I was given a thought experiment a while back to think about, but I haven't been able to come up with a solution.

The question is

For some dataset $X$ with response $Y$, you apply ridge regression. However, no matter what value of $\lambda$ you use, the angle between $\hat{Y}$ and $Y$ remains unchanged. What could be the source of this?

Based on how this question is posed, it seems that we can use a value for $\lambda$ and the angle between $\hat{Y}$ and $Y$ remain unchanged, so this means we can use $\lambda = 0$, which corresponds to our OLS solution. So what this seems to suggest is that no matter that $\lambda$, the $\hat{Y}$ determined from Ridge Regression is $\hat{Y}$ determined from OLS multiplied by some constant factor?

Is this the idea? If so, when does this occur?


1 Answer 1


I thought about a similar problem recently. I believe the necessary and sufficient condition (edit: on second thought, it may not be necessary, but it is a sufficient condition) is when the centered $X$ has orthonormal columns, in which case

$$ \hat{\beta}_{ridge} = \frac{\hat{\beta}_{OLS}}{1+\lambda} $$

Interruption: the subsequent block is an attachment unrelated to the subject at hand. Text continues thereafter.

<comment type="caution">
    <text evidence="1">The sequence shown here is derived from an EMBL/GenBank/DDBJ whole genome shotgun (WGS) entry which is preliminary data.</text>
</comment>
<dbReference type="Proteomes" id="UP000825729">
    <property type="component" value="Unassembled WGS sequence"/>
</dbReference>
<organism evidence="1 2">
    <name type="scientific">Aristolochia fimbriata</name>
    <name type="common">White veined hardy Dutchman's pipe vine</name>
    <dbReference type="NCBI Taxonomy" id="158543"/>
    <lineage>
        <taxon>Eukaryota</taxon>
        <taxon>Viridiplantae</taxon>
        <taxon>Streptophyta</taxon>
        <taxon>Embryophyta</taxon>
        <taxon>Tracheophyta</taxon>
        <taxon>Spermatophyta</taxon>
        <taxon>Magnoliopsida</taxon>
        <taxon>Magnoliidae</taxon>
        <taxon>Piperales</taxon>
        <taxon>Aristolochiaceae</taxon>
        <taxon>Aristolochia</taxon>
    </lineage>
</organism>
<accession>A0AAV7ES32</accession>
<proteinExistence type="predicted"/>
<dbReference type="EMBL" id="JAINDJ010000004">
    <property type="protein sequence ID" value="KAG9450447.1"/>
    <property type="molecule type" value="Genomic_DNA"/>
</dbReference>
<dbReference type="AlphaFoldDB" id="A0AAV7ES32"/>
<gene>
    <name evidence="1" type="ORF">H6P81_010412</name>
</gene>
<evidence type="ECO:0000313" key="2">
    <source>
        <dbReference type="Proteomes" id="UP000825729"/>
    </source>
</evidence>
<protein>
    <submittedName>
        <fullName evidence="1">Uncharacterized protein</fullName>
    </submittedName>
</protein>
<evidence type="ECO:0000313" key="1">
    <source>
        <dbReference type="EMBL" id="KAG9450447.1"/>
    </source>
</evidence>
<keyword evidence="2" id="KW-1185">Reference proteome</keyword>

As you can see in this orthonormal case, $\hat{\beta}_{ridge}$ is simply scaled by some constant that's inversely proportional to $\lambda$. More importantly what this means is $$ \hat{y}_{ridge} = X\hat{\beta}_{ridge} = X\frac{\hat{\beta}_{OLS}}{1 + \lambda} = \frac{\hat{y}_{OLS}}{1 + \lambda} $$

So you can see that your ridge solution is simply a scaled version of $\hat{y}_{OLS}$. Each direction of $\hat{y}_{OLS}$ is scaled by the same factor, so the angle between $\hat{y}_{ridge}$ and $y$ remains the same $\forall \lambda$.

Note for any 2 vectors $x,y \in \mathbb{R}^n$, we have $\cos \theta_{x, y} = \frac{x^Ty}{||x||||y||}$.

For our case, we have

$$ \cos \theta_{y, \hat{y}_{ridge}} = \frac{y^T\hat{y}_{ridge}}{||y||||\hat{y}_{ridge}||} \\ = \frac{y^T\hat{y}_{OLS}}{||y||||\hat{y}_{OLS}||} \ \ \forall \lambda $$

since $||\hat{y}_{ridge}|| = \left|\frac{1}{1 + \lambda} \right| ||\hat{y}_{OLS}||$, a property of the p-norm.

  • $\begingroup$ @roulette01 It might be a necessary condition. I haven't had the chance to give it much thought $\endgroup$
    – 24n8
    Sep 8, 2020 at 22:46

Your Answer

By clicking “Post Your Answer”, you agree to our terms of service and acknowledge that you have read and understand our privacy policy and code of conduct.

Not the answer you're looking for? Browse other questions tagged or ask your own question.